MIAMI (AP) -Don't be fooled. Shaquille O'Neal knew something like this was coming.
In what became the final days of his tenure with the Miami Heat, the 7-foot-1 center repeatedly approached several of his friends and confidants, telling them, ``I'll miss you when they trade me.''
More often than not, they would laugh it off, telling him he was crazy.
He wasn't.
And in the end, everyone involved in Wednesday's megatrade that sent Shawn Marion and Marcus Banks to South Florida - the Heat, the Phoenix Suns, O'Neal himself - got what they needed, wanted and deserved.
The Heat got some future salary cap space that will figure to make its rebuilding process a quick one.
The Suns got a center, albeit an aging one, who is still a matchup problem for any player on the planet.
O'Neal got a chance to begin again and resume chasing another championship, which is all he wants now.
A win-win-win scenario.
always felt it was forever.''
But if O'Neal's career path - through Orlando, the Los Angeles Lakers, Miami and now Phoenix - has proven anything, it's that nothing in the NBA is forever.
The destination was probably a surprise; many around O'Neal thought the trade possibilities included spots like New York or Dallas. Of course, why would anyone think it'd be Phoenix? Just about everyone seems to have the perception that the slow-of-foot O'Neal won't fit with Phoenix's up-tempo style.
That perception is comically wrong.
No, O'Neal won't be leading any fast breaks or suddenly become a dominating 25-point, 15-rebound guy every night again. But when he's on the floor, he's got to be guarded. And more often than not, multiple defenders are paying attention to O'Neal, who still thinks of himself as the biggest, baddest, 35-year-old in the league.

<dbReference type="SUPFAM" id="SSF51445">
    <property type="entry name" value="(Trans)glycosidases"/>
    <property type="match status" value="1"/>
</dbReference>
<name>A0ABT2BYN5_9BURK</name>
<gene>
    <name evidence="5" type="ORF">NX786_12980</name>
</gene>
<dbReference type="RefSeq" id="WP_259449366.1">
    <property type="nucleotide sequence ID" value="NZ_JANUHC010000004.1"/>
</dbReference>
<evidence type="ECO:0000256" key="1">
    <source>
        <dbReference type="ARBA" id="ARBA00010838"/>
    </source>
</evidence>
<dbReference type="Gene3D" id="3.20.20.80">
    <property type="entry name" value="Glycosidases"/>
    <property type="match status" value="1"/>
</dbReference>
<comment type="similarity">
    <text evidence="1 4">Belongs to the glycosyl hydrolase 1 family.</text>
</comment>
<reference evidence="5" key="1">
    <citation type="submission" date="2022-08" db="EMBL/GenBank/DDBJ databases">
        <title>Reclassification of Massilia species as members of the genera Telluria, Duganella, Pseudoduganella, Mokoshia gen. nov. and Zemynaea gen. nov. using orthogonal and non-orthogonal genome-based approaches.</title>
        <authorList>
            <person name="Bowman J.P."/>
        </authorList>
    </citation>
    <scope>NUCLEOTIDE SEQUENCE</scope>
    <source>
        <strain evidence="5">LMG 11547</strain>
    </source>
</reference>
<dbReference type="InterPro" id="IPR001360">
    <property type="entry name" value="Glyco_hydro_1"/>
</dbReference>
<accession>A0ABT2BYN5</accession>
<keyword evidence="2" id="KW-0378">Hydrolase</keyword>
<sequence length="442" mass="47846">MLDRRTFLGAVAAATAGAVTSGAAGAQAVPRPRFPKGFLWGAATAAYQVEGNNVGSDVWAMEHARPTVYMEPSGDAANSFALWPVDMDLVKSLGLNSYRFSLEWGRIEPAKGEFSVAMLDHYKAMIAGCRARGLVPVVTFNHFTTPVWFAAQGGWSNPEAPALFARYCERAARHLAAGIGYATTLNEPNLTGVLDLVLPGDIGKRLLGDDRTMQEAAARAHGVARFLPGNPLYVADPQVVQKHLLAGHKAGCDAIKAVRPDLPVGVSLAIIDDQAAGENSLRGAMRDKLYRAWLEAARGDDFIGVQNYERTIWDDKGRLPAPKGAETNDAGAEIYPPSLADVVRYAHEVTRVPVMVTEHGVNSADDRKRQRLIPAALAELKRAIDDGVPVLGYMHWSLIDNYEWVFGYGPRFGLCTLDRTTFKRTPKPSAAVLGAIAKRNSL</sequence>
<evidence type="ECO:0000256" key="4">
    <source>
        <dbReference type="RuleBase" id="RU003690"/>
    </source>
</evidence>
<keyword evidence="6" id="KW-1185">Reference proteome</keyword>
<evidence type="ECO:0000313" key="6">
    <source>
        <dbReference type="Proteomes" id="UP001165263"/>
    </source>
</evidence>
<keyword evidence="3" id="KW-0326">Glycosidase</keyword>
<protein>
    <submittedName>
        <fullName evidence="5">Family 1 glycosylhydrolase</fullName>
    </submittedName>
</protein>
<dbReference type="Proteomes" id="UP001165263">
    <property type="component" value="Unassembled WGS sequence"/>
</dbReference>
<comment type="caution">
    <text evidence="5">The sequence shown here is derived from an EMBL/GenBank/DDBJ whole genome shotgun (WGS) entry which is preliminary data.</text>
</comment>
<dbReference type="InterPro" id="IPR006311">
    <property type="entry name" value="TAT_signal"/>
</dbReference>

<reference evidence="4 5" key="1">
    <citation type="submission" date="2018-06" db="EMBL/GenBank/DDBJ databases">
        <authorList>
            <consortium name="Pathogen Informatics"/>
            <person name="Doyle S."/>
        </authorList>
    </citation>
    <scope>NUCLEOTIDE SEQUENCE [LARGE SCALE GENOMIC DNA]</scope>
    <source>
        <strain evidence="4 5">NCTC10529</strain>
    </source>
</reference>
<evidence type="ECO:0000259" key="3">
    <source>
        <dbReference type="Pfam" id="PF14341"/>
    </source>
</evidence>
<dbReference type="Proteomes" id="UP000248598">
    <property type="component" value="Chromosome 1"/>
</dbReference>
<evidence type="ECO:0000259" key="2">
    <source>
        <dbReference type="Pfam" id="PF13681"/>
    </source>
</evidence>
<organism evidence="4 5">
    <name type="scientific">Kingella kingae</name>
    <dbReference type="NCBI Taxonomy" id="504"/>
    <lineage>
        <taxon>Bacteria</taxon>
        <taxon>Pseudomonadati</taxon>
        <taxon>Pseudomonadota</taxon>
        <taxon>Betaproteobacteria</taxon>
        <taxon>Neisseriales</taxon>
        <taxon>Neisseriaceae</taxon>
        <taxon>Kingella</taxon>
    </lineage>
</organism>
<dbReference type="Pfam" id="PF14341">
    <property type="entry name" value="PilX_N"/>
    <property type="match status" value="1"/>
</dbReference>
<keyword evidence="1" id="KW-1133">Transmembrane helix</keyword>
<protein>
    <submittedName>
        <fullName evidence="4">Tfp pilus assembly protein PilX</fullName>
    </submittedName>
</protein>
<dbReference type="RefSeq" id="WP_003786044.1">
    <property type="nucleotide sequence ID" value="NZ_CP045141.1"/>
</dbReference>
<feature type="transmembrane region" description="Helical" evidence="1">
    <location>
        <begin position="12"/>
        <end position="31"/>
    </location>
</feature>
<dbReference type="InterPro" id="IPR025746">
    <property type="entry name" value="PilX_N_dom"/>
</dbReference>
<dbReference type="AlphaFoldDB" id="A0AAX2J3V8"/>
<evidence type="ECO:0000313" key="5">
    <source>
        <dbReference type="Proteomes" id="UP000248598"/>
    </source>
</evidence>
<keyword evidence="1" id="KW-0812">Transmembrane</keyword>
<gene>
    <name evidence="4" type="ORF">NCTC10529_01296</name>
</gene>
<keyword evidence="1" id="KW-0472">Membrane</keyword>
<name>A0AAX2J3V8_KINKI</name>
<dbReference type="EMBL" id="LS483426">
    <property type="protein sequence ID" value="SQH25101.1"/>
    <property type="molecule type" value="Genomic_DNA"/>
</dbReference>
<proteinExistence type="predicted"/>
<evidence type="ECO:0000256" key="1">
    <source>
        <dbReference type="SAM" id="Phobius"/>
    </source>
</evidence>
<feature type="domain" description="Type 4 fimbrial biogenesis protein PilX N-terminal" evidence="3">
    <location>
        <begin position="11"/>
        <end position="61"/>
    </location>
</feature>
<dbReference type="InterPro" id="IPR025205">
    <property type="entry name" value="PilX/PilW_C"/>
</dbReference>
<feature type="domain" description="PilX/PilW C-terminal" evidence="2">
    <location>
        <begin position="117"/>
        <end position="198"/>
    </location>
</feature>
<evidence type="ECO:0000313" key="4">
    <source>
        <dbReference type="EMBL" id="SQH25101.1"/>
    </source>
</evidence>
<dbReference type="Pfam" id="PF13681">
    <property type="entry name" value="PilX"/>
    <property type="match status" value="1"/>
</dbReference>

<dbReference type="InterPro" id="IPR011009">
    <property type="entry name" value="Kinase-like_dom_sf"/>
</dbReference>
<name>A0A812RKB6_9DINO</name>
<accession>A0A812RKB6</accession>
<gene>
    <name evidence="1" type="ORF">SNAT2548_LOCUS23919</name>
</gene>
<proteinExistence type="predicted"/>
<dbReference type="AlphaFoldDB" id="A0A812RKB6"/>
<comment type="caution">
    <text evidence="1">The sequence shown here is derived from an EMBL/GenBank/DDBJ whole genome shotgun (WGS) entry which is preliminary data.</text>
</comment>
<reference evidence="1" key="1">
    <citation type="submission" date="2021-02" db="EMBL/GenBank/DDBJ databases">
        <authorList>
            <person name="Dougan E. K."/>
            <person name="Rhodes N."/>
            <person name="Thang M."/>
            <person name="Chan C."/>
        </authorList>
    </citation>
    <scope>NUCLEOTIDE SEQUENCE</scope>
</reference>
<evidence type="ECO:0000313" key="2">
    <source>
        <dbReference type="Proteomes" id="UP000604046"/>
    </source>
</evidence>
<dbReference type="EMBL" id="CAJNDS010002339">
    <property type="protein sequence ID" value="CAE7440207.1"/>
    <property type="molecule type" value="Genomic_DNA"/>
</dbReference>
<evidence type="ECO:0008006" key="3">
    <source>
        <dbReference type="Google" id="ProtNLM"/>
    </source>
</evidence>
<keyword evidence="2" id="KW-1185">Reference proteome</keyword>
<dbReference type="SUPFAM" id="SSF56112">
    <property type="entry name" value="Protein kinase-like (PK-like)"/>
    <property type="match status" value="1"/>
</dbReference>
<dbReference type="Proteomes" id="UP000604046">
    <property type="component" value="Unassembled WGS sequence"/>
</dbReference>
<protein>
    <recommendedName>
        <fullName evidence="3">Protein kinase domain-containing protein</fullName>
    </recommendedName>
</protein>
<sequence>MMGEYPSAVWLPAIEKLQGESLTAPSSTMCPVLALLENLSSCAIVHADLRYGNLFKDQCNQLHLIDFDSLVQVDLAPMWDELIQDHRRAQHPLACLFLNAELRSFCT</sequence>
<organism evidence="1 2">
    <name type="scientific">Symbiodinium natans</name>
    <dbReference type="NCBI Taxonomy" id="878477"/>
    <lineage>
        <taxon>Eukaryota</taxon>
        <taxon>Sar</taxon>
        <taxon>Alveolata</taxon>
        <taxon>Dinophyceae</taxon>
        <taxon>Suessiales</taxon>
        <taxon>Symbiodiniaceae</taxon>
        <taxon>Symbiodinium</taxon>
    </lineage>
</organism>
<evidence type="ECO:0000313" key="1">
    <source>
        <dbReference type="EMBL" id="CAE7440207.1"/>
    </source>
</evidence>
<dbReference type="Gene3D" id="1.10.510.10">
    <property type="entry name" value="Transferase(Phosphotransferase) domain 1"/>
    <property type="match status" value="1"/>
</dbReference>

It's the simplest formula in basketball: If two people are guarding O'Neal, then at least one of O'Neal's teammates has to be open. And he'll find them. He wasn't dominant when Miami won the 2006 NBA title. He won't have to be dominant for Phoenix to finally get a championship, either. He'll just have to be on the floor.
the ball out to Nash or Leandro Barbosa or Raja Bell or Amare Stoudemire.
Good luck with all that.
Yes, parts of the O'Neal era in Miami were marked by great disappointments - a Game 7 loss at home to Detroit in the 2005 Eastern Conference finals, an ongoing divorce saga that pained him more than he ever publicly acknowledged and this season's Heat crash to the bottom of the NBA standings.
All that, though, gets overwritten by the 2006 NBA title, his fourth ring.
And if he's going to get a fifth ring to further cement his legacy, he had to go elsewhere.
So in the end, O'Neal got what he needed, and so did the Heat.
Never mind if some feelings got hurt by the deal. Never mind if O'Neal - who is far more thin-skinned than most people realize - will think on some level that Miami quit on him, that Riley fell out of love with him, that this trade labels him as the scapegoat for all the problems the Heat have now.
Actually, in time, this trade will probably be the solution for everyone.
Even if Marion doesn't opt out of the final year of his contract, Miami will have another $20 million to play with in free agency a year ahead of schedule. The Heat can get younger and more athletic, surround Dwyane Wade with more talent and make this horrific season seem like nothing more than a one-year blip. It's not that Miami couldn't win another title with O'Neal, but with his salary on the books, finding the right pieces was just too difficult.
``We were very, very fortunate and absolutely blessed to have Shaq,'' Riley said. ``We would not be wearing rings without him and I'll never ever forget him for that.''
On his final game night in Miami, O'Neal pulled the ``You'll miss me'' bit one last time.
He said it to a Heat employee standing just outside the locker room, coincidentally near the enormous photo of O'Neal's face that covers half the wall in the corridor.
Now, the photos and memories and the enormous championship ring are all that's left, and O'Neal and the Heat are going their separate ways, the perfect breakup in that each got exactly what was needed from the other.

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